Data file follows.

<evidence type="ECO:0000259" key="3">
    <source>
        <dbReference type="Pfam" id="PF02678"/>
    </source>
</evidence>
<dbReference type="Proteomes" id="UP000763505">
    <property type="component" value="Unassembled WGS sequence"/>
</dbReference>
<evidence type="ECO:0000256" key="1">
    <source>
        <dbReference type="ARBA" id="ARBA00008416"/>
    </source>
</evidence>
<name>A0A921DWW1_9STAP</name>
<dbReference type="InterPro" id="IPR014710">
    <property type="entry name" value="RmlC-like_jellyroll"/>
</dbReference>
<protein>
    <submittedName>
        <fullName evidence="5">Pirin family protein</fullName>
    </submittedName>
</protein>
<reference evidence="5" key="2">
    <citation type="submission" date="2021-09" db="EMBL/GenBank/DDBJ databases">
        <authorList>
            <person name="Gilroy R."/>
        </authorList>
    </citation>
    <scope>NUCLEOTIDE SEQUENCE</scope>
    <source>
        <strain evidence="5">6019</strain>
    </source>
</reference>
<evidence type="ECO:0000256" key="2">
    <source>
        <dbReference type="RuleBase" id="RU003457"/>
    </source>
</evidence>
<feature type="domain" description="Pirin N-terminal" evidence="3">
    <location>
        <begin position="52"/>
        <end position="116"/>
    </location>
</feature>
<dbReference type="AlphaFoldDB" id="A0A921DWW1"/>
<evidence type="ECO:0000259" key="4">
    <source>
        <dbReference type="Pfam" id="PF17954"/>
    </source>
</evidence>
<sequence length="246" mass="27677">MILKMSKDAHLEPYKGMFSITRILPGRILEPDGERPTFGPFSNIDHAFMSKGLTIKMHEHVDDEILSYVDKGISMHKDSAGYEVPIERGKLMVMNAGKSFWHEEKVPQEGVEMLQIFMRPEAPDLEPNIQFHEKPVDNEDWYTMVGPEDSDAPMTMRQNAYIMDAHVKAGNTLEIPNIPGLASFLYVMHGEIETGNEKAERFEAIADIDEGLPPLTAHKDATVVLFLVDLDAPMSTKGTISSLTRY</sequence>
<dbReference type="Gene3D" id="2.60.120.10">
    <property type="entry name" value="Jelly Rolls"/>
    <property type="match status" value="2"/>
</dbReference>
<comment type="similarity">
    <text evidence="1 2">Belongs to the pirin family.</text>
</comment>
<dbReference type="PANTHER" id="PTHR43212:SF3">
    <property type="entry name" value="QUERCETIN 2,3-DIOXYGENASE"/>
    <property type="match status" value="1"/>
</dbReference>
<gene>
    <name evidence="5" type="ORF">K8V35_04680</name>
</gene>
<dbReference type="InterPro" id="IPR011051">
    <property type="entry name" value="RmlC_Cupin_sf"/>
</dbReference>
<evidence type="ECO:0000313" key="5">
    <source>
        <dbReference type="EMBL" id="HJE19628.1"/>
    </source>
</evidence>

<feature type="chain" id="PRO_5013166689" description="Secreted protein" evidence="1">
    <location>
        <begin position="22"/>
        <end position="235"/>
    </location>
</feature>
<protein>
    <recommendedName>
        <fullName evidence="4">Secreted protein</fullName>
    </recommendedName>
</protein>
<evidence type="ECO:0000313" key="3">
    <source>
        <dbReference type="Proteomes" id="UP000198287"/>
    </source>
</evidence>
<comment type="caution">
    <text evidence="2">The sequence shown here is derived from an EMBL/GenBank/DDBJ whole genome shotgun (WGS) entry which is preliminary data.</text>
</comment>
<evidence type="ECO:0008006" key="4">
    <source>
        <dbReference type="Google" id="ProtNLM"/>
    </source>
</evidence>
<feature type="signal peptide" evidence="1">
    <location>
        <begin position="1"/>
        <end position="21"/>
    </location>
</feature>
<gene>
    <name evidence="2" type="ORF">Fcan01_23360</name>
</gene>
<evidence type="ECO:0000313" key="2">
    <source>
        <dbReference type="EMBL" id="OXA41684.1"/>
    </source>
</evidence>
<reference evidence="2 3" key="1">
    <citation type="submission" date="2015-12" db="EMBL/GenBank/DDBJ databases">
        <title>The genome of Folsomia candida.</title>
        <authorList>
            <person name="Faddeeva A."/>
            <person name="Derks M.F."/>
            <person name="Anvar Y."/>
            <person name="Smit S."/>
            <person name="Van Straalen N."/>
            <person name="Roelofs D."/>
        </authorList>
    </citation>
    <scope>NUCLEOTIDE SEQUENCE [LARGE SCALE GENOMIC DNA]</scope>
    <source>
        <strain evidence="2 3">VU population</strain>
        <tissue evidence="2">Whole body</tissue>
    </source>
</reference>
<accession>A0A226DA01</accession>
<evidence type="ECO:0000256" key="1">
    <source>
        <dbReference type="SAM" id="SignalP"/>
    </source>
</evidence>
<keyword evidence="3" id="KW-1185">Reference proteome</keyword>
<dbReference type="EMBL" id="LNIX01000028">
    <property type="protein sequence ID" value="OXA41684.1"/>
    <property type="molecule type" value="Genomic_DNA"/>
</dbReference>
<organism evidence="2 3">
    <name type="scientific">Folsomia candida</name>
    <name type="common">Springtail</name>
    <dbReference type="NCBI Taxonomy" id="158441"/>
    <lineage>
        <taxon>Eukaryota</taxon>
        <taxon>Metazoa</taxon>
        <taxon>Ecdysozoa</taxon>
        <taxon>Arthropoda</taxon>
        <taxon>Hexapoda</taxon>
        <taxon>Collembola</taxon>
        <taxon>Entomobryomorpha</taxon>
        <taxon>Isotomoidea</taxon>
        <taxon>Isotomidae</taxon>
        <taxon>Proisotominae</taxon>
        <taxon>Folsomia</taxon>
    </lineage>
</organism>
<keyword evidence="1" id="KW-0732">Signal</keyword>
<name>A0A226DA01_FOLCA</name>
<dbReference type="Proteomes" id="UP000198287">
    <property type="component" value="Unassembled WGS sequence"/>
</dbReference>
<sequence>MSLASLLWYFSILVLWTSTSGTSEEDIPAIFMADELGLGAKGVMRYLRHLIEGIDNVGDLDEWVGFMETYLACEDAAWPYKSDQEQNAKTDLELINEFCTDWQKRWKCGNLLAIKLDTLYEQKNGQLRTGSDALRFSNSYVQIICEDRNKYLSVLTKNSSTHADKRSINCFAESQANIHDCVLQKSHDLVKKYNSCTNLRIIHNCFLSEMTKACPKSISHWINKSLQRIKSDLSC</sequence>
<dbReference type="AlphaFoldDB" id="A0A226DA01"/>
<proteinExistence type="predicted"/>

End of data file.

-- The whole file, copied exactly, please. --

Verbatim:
<evidence type="ECO:0000259" key="3">
    <source>
        <dbReference type="Pfam" id="PF02678"/>
    </source>
</evidence>
<dbReference type="Proteomes" id="UP000763505">
    <property type="component" value="Unassembled WGS sequence"/>
</dbReference>
<evidence type="ECO:0000256" key="1">
    <source>
        <dbReference type="ARBA" id="ARBA00008416"/>
    </source>
</evidence>
<name>A0A921DWW1_9STAP</name>
<dbReference type="InterPro" id="IPR014710">
    <property type="entry name" value="RmlC-like_jellyroll"/>
</dbReference>
<protein>
    <submittedName>
        <fullName evidence="5">Pirin family protein</fullName>
    </submittedName>
</protein>
<reference evidence="5" key="2">
    <citation type="submission" date="2021-09" db="EMBL/GenBank/DDBJ databases">
        <authorList>
            <person name="Gilroy R."/>
        </authorList>
    </citation>
    <scope>NUCLEOTIDE SEQUENCE</scope>
    <source>
        <strain evidence="5">6019</strain>
    </source>
</reference>
<evidence type="ECO:0000256" key="2">
    <source>
        <dbReference type="RuleBase" id="RU003457"/>
    </source>
</evidence>
<feature type="domain" description="Pirin N-terminal" evidence="3">
    <location>
        <begin position="52"/>
        <end position="116"/>
    </location>
</feature>
<dbReference type="AlphaFoldDB" id="A0A921DWW1"/>
<evidence type="ECO:0000259" key="4">
    <source>
        <dbReference type="Pfam" id="PF17954"/>
    </source>
</evidence>
<sequence length="246" mass="27677">MILKMSKDAHLEPYKGMFSITRILPGRILEPDGERPTFGPFSNIDHAFMSKGLTIKMHEHVDDEILSYVDKGISMHKDSAGYEVPIERGKLMVMNAGKSFWHEEKVPQEGVEMLQIFMRPEAPDLEPNIQFHEKPVDNEDWYTMVGPEDSDAPMTMRQNAYIMDAHVKAGNTLEIPNIPGLASFLYVMHGEIETGNEKAERFEAIADIDEGLPPLTAHKDATVVLFLVDLDAPMSTKGTISSLTRY</sequence>
<dbReference type="Gene3D" id="2.60.120.10">
    <property type="entry name" value="Jelly Rolls"/>
    <property type="match status" value="2"/>
</dbReference>
<comment type="similarity">
    <text evidence="1 2">Belongs to the pirin family.</text>
</comment>
<dbReference type="PANTHER" id="PTHR43212:SF3">
    <property type="entry name" value="QUERCETIN 2,3-DIOXYGENASE"/>
    <property type="match status" value="1"/>
</dbReference>
<gene>
    <name evidence="5" type="ORF">K8V35_04680</name>
</gene>
<dbReference type="InterPro" id="IPR011051">
    <property type="entry name" value="RmlC_Cupin_sf"/>
</dbReference>
<evidence type="ECO:0000313" key="5">
    <source>
        <dbReference type="EMBL" id="HJE19628.1"/>
    </source>
</evidence>

<feature type="chain" id="PRO_5013166689" description="Secreted protein" evidence="1">
    <location>
        <begin position="22"/>
        <end position="235"/>
    </location>
</feature>
<protein>
    <recommendedName>
        <fullName evidence="4">Secreted protein</fullName>
    </recommendedName>
</protein>
<evidence type="ECO:0000313" key="3">
    <source>
        <dbReference type="Proteomes" id="UP000198287"/>
    </source>
</evidence>
<comment type="caution">
    <text evidence="2">The sequence shown here is derived from an EMBL/GenBank/DDBJ whole genome shotgun (WGS) entry which is preliminary data.</text>
</comment>
<evidence type="ECO:0008006" key="4">
    <source>
        <dbReference type="Google" id="ProtNLM"/>
    </source>
</evidence>
<feature type="signal peptide" evidence="1">
    <location>
        <begin position="1"/>
        <end position="21"/>
    </location>
</feature>
<gene>
    <name evidence="2" type="ORF">Fcan01_23360</name>
</gene>
<evidence type="ECO:0000313" key="2">
    <source>
        <dbReference type="EMBL" id="OXA41684.1"/>
    </source>
</evidence>
<reference evidence="2 3" key="1">
    <citation type="submission" date="2015-12" db="EMBL/GenBank/DDBJ databases">
        <title>The genome of Folsomia candida.</title>
        <authorList>
            <person name="Faddeeva A."/>
            <person name="Derks M.F."/>
            <person name="Anvar Y."/>
            <person name="Smit S."/>
            <person name="Van Straalen N."/>
            <person name="Roelofs D."/>
        </authorList>
    </citation>
    <scope>NUCLEOTIDE SEQUENCE [LARGE SCALE GENOMIC DNA]</scope>
    <source>
        <strain evidence="2 3">VU population</strain>
        <tissue evidence="2">Whole body</tissue>
    </source>
</reference>
<accession>A0A226DA01</accession>
<evidence type="ECO:0000256" key="1">
    <source>
        <dbReference type="SAM" id="SignalP"/>
    </source>
</evidence>
<keyword evidence="3" id="KW-1185">Reference proteome</keyword>
<dbReference type="EMBL" id="LNIX01000028">
    <property type="protein sequence ID" value="OXA41684.1"/>
    <property type="molecule type" value="Genomic_DNA"/>
</dbReference>
<organism evidence="2 3">
    <name type="scientific">Folsomia candida</name>
    <name type="common">Springtail</name>
    <dbReference type="NCBI Taxonomy" id="158441"/>
    <lineage>
        <taxon>Eukaryota</taxon>
        <taxon>Metazoa</taxon>
        <taxon>Ecdysozoa</taxon>
        <taxon>Arthropoda</taxon>
        <taxon>Hexapoda</taxon>
        <taxon>Collembola</taxon>
        <taxon>Entomobryomorpha</taxon>
        <taxon>Isotomoidea</taxon>
        <taxon>Isotomidae</taxon>
        <taxon>Proisotominae</taxon>
        <taxon>Folsomia</taxon>
    </lineage>
</organism>
<keyword evidence="1" id="KW-0732">Signal</keyword>
<name>A0A226DA01_FOLCA</name>
<dbReference type="Proteomes" id="UP000198287">
    <property type="component" value="Unassembled WGS sequence"/>
</dbReference>
<sequence>MSLASLLWYFSILVLWTSTSGTSEEDIPAIFMADELGLGAKGVMRYLRHLIEGIDNVGDLDEWVGFMETYLACEDAAWPYKSDQEQNAKTDLELINEFCTDWQKRWKCGNLLAIKLDTLYEQKNGQLRTGSDALRFSNSYVQIICEDRNKYLSVLTKNSSTHADKRSINCFAESQANIHDCVLQKSHDLVKKYNSCTNLRIIHNCFLSEMTKACPKSISHWINKSLQRIKSDLSC</sequence>
<dbReference type="AlphaFoldDB" id="A0A226DA01"/>
<proteinExistence type="predicted"/>